Facebook & the social media world has made Andy Warhol's famous prediction about "everyone having 15 minutes of fame" come true on several occasions. Through social media, you can have loose - more like superficial - contact with celebrities and public figures from time to time.
You get retweeted by…
So-and-so likes your post…
I'll admit it, I enjoy it when that happens. It's tingly.
But it is short term. Celebrity and being in the presence of celebrity has a brief shelf life. It doesn't last long enough to satisfy that core concern.
Lately I've been reflecting on the first two chapters of John. For whatever reason, I was struck by something about Jesus that I hadn't noticed before.
He knows His disciples.
Jesus doesn't just recognize them, He knows them. He speaks their language. He touches their deepest parts and changes their names, which in that culture changed their identity. You don't change the name of someone you don't know - that would alter their story. So many people have been named in our society -
- and the fear of being known is enough to shut out the kind of Jesus that might change your name. However that isn't the Jesus that John tells about. Instead, He tells of a Jesus who recounts a scene from the life of Nathanael that Jesus wasn't even around for.
I saw you under the fig tree.
I know your speaking, living, and lying around.
I know you in your great moments of clarity and in your moments of epic fail.
I know you even when you don't know yourself and can't figure out what it means to be alive.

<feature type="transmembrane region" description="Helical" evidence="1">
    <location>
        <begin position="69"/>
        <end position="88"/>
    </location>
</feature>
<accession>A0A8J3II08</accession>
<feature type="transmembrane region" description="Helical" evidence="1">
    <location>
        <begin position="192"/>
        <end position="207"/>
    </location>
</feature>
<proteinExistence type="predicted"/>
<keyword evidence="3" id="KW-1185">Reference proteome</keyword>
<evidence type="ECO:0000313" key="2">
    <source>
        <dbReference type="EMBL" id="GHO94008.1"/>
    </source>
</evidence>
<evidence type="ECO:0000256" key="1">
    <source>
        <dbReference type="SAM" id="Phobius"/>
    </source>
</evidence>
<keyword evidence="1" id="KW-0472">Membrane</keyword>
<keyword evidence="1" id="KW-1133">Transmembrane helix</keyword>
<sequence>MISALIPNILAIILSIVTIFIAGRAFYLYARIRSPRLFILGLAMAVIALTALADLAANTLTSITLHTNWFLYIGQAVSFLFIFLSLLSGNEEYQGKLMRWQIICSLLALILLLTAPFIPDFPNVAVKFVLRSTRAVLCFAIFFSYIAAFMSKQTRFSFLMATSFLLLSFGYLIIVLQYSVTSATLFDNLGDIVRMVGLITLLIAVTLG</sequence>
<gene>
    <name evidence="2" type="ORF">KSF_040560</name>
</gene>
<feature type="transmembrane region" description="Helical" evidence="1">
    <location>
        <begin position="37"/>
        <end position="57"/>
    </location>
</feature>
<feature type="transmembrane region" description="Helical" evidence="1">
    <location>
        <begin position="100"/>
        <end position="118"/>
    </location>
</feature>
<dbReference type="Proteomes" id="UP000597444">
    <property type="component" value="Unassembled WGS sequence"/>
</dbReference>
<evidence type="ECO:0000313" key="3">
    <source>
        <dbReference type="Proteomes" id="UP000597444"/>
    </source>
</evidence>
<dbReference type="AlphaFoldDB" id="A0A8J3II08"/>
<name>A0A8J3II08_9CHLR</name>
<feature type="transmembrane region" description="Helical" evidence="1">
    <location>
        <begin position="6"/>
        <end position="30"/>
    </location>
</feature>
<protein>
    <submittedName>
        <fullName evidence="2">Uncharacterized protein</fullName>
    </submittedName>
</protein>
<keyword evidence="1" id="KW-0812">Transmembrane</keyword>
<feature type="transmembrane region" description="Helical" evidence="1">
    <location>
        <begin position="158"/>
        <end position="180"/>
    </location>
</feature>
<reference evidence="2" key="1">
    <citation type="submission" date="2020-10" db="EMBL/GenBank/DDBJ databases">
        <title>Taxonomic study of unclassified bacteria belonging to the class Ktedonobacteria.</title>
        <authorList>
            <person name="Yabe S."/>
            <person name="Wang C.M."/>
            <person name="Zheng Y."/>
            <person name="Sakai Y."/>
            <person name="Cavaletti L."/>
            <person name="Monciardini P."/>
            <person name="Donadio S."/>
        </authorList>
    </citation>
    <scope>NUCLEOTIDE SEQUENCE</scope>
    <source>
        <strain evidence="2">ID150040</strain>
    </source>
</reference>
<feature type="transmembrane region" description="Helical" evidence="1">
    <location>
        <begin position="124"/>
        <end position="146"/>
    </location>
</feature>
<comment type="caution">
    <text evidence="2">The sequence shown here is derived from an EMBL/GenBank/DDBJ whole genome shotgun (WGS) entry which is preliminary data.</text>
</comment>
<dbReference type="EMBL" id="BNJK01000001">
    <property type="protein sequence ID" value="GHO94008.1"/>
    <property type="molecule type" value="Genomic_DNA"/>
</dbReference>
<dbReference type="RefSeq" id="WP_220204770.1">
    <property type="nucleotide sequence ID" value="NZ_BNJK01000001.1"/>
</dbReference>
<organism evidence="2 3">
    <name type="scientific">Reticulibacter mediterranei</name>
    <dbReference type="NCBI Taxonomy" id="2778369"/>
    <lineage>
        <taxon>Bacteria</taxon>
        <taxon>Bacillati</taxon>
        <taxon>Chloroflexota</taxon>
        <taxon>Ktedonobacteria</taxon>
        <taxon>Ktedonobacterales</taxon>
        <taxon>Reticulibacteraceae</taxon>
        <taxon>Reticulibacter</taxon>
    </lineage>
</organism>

The great longing of our spiritual lives is to be known. Even as much as it scares us, as much as it frightens us at the core, we want it. It's better that we simply own up to that instead of frequenting the infomercials or the strip clubs.
We want to be known and not just that, we want to be known in a way that redeems us - that saves us from ourselves or at least lets us know that someone has heard our story and we have been received, made normal, made human in their hearing.
This is where Jesus takes things to a new place.
I'm currently working on a certificate in spiritual direction, and one of our assignments each week is to present an issue God is working on in us to the group. We become the focus of the others in the group, as they prayerfully speak into the issues we're facing.
A group of four other people who up to this point share only the program in common.
For all of you introverts that just had a massive coronary, I'll pay your medical bill.
I'm afraid, honestly, to speak what I'm dealing with to them - maybe nervous is a better word - and I think the reason is that I don't want to be seen as inconsistent, ignorant, simple, misunderstood, misguided, incompetent, etc. It is an exercise in humility.
Here's where the other piece of John's story becomes even more comforting - to these men that Jesus knows, that Jesus sees at the core of their being darkness and all, He says "Come."
"Come and see."
Being known leads to being redeemed. We are redeemed by Jesus' invitation - to see Him, to have a direct and powerful experience of being in the presence of the one who knows us beyond the cognitive and welcomes us beyond rationality.
We are known.
We are welcomed.
Let me invite you to reflect on John 1-2 and ask the question - "What would it look like to be known and welcomed by Jesus in the same way as the people in this passage? Father, know me. All of me. Let me name what I've never named, confidently, in your presence - in the silence and solitude that comes in knowing I'm lost if I'm not known by You."